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    Mobilizations and community response made 2022 a pivotal year for the Oregon National Guard

    Oregon National Guard Honors Veterans during 71st Annual Linn County Veterans Day Parade

    Photo By John Hughel | Oregon National Guard Brig. Gen. Mark Crosby, Assistant Adjutant General for Air...... read more read more



    Story by John Hughel 

    Oregon National Guard Public Affairs Office

    SALEM, Ore. - For nearly three years, Oregon National Guard members have been on the front lines of the Coronavirus pandemic, supporting their neighbors and nation. From testing sites to providing vaccines to thousands of Oregonians and other community missions throughout the state. This past year over 1,500 Citizen-Soldiers and Airmen were assigned to Task Force Reassurance, which directed staffing assistance to nearly 50 hospitals around the state.

    As the largest domestic mobilization since World War II, the deployment was short-lived. By the end of December, the Omicron variant was surging cases around the nation. During a January 7 press conference, Governor Kate Brown announced the activation of 500 Guardsmen. “We are at another critical point in this pandemic — and the Oregon National Guard is stepping up again to assist.”

    When January began, the second mobilization of nearly 120 Oregon National Guard soldiers assigned to Charlie Troop, 1st Squadron, 82nd Cavalry Regiment deployed to Poland to support the European Deterrence Initiative, as part of Operation Atlantic Resolve. By month’s end, 130 members of Alpha Troop returned from Poland having been mobilized in April of 2021 as part of the same mission supporting NATO allies. Also deploying to Europe during the past year, nearly a dozen members of the 115th Mobile Public Affairs Detachment were assigned to the United States European Command at Stuttgart, Germany, providing public affairs and media support throughout Europe during their nine-month assignment.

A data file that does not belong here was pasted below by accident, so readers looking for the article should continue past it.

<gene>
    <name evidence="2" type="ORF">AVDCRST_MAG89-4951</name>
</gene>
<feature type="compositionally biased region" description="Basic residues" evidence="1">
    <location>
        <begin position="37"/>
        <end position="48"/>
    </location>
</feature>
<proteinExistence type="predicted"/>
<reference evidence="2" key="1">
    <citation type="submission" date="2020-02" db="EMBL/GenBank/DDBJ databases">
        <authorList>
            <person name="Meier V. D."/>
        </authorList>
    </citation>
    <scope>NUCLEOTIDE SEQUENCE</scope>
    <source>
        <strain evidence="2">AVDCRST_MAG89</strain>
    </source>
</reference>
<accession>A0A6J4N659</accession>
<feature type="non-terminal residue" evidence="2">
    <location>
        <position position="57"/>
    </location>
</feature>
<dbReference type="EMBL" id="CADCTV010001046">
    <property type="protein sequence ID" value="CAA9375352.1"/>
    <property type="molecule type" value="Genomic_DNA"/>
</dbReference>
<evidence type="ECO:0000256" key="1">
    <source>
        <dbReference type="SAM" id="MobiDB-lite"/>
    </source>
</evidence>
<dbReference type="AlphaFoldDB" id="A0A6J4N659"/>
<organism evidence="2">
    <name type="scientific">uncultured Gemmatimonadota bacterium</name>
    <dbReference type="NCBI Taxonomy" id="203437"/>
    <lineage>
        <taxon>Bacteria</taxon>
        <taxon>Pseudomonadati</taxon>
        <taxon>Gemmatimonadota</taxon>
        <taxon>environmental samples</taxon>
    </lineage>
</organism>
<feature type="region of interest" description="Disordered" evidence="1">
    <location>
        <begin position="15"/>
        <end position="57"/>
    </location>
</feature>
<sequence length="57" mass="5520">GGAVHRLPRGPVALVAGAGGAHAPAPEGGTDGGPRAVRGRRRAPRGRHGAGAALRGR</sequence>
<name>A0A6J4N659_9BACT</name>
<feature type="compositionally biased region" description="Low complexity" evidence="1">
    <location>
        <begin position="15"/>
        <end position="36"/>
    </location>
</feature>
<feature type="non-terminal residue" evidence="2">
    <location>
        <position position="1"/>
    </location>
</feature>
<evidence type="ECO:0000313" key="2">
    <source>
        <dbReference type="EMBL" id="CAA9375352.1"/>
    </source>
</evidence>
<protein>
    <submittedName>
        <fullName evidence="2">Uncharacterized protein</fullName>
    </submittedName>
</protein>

With many of the pandemic protocol restrictions, travel changes allowed for in-person training once again with State Partnership Program host nations. In October of 2021, the 10th Annual Disaster Response Exercise and Exchange between the government of Bangladesh and the U.S. Army Pacific took place in Dhaka, Bangladesh, and focused on the dual disasters of earthquake management during a pandemic. Six months later in March, Oregon Guardsmen took part in “Tiger Lightning 2022,” a bilateral exercise sponsored by U.S. Indo-Pacific Command and hosted by the Bangladesh Armed Forces. The training helped to strengthen Bangladesh's defense readiness and interoperability while reinforcing the partnership between the Bangladesh military and the Oregon State National Guard.

    Combined allied disaster training is a key component to working with Joint Partnership nations but the foundation for this groundwork stems from the frequent missions here in the U.S. Hundreds of Guardsmen took part in a large-scale multi-day exercise in mid-June at Camp Rilea, which brought together the 102nd CBRNE and Oregon National Guard CERFP. While these two field training exercises were taking place, members of the 173rd Fighter Wing took part in an earthquake and readiness tabletop exercise, which stimulated some of the expected chaos following a Cascadia Subduction Zone event. Guard members worked with state and federal agency partners, practicing emergency medical response, and rescue operations. The basis of this training is the hallmark of real-life emergency circumstances.